Golden State Warriors’ forward Rick Barry pulls up for a jumper during the 1975 NBA Finals against the Washington Bullets. Barry and the Warriors would sweep Washington in an upset. (Neil Leifer/Sports Illustrated)
Day 75 of our 100 Days of Hoops brings us to the Golden State Warriors. No, not the 2017 NBA champions.
Before Steph, Klay, Baron, Richardson and even Mullin, the Warriors pulled off one of the more stunning upsets in NBA Finals history. I know, hearing that in 2017 sounds crazy.
But the NBA was very different back in 1975. The league consisted of only 18 teams, and three-point line wouldn’t debut for another five years. NBA Finals games were still broadcast on tape delay – almost unfathomable now.
As the 1974-75 regular season concluded, two juggernauts sat atop the Eastern Conference. The Boston Celtics and Washington Bullets each finished with a 60-22 record.
Both of those teams were the favorites heading into the playoffs. After all, the Celtics were the defending champions, and the Bullets boasted a front court of Elvin Hayes and Wes Unseld.
On the other side of the country, the Golden State Warriors had found themselves with the No. 1 seed in a weak Western Conference. They finished 48-34, a far cry from the Celtics and Bullets.
But just like today, the 1975 Warriors featured a potent offensive attack. They were No. 1 in the NBA when it came to points per game (108.5). Golden State shot 47 percent from the floor that season while taking more field goals than any other team.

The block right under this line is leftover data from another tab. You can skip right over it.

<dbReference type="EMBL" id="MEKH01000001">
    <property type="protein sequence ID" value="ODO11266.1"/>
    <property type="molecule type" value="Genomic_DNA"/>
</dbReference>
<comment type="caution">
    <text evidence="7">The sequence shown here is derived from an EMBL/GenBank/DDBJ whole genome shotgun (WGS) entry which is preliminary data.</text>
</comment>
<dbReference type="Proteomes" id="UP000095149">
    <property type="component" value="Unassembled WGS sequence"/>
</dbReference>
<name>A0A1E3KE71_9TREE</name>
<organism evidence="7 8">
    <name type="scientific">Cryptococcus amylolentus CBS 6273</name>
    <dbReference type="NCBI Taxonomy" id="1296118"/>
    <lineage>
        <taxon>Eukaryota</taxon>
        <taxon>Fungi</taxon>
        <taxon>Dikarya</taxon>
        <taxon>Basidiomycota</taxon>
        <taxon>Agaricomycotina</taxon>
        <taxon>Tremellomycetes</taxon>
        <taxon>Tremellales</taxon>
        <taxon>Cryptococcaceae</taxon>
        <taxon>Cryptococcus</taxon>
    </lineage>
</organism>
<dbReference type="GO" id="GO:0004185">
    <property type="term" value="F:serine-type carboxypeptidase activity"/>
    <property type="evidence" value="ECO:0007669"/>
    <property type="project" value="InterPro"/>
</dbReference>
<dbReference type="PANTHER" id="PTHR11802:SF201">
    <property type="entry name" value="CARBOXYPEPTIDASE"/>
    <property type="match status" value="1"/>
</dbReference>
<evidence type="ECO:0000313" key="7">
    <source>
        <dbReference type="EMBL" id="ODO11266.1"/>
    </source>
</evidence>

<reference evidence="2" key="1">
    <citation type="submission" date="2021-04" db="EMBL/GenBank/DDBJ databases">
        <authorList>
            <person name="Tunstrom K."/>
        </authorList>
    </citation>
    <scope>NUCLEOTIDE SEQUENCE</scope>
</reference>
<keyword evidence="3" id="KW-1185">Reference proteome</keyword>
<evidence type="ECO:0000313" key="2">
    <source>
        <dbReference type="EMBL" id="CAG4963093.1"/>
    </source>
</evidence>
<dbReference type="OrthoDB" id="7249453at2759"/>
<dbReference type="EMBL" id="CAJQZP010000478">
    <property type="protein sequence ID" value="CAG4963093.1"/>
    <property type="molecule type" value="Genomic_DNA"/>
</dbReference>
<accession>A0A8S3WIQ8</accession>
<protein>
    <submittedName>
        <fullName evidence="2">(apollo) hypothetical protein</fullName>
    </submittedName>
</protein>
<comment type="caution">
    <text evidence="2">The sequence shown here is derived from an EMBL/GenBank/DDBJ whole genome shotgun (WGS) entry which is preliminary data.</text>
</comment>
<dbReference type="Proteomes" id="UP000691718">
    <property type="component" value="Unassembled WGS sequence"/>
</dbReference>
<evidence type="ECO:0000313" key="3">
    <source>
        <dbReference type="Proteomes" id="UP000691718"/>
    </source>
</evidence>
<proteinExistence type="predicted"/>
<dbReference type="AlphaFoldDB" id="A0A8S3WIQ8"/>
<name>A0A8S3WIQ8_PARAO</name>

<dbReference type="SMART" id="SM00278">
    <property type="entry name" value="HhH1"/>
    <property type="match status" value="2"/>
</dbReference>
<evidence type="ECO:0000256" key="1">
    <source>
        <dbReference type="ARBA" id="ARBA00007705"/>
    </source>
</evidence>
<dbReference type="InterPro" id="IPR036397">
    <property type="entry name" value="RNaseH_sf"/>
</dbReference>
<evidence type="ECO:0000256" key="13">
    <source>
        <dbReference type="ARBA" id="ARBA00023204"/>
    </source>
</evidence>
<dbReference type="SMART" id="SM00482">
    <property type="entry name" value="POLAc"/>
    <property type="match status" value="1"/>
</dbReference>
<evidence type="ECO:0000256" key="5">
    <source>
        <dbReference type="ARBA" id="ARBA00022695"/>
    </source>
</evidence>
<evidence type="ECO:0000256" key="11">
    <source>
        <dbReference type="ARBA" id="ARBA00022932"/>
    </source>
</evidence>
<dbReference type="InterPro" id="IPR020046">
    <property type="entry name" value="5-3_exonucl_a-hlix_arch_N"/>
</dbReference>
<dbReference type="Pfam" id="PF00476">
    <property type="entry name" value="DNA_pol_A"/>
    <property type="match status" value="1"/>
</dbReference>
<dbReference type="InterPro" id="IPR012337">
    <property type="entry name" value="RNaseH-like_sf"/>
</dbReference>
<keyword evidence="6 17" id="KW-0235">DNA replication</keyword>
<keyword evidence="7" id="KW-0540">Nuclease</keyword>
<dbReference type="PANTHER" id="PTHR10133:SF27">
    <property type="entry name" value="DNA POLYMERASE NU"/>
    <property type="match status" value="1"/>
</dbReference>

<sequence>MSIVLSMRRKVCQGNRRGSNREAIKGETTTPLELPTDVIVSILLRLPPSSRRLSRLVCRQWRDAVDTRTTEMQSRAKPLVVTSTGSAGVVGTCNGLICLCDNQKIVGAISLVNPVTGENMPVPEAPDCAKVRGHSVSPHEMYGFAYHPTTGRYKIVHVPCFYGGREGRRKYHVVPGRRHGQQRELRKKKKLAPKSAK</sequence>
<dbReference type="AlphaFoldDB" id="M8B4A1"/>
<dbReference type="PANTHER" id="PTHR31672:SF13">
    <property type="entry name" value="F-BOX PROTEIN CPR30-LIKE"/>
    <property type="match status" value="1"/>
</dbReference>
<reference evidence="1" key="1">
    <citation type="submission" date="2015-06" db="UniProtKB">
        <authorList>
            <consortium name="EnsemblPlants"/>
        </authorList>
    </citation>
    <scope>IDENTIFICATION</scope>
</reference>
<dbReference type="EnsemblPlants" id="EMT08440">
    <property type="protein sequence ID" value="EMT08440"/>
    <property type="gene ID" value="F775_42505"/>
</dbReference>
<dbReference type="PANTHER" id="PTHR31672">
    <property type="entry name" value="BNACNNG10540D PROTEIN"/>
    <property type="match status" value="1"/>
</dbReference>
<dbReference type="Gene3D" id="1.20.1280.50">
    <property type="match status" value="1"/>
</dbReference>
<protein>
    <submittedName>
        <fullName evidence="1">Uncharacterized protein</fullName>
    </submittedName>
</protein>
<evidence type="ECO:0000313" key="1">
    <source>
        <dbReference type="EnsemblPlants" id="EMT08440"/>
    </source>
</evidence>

Small forward Rick Barry led the Warriors in scoring with 30.6 points per game. The 6’7″ sharp shooter was able to score the basketball in a myriad of ways. Naturally, he would post up when he had the size advantage. But Barry also brought the ball down the floor and could score off the dribble.
His offensive versatility would be the difference in a short, but competitve, NBA Finals. Barry averaged 29.5 points per game on 44 percent shooting. The forward’s impact was also felt on the other ended of the floor, as he amassed 3.5 steals per contest.
Despite the star power of Washington’s front court, it was the Golden State post players who would win the battle on the glass. Power forward Jamaal Wilkes and reserve center Clifford Ray compiled an average of 19.8 rebounds per game.
Normally, that doesn’t sound too impressive. But both Wilkes and Ray averaged less than 30 minutes per game in the 1975 Finals. So in terms of efficiency, they outplayed Unseld and Hayes. Golden State finished the series with 215 rebounds. Washington struggled in this department, managing a total of just 171.
The Warriors would go on to sweep the Bullets. But it wasn’t a conventional sweep. Two of Golden State’s wins were by a single point.
Rick Barry might have been the MVP, but he couldn’t have done it alone. Just like the Golden State Warriors of today, the 1975 club was built on a familiar ideology.
Strength in numbers.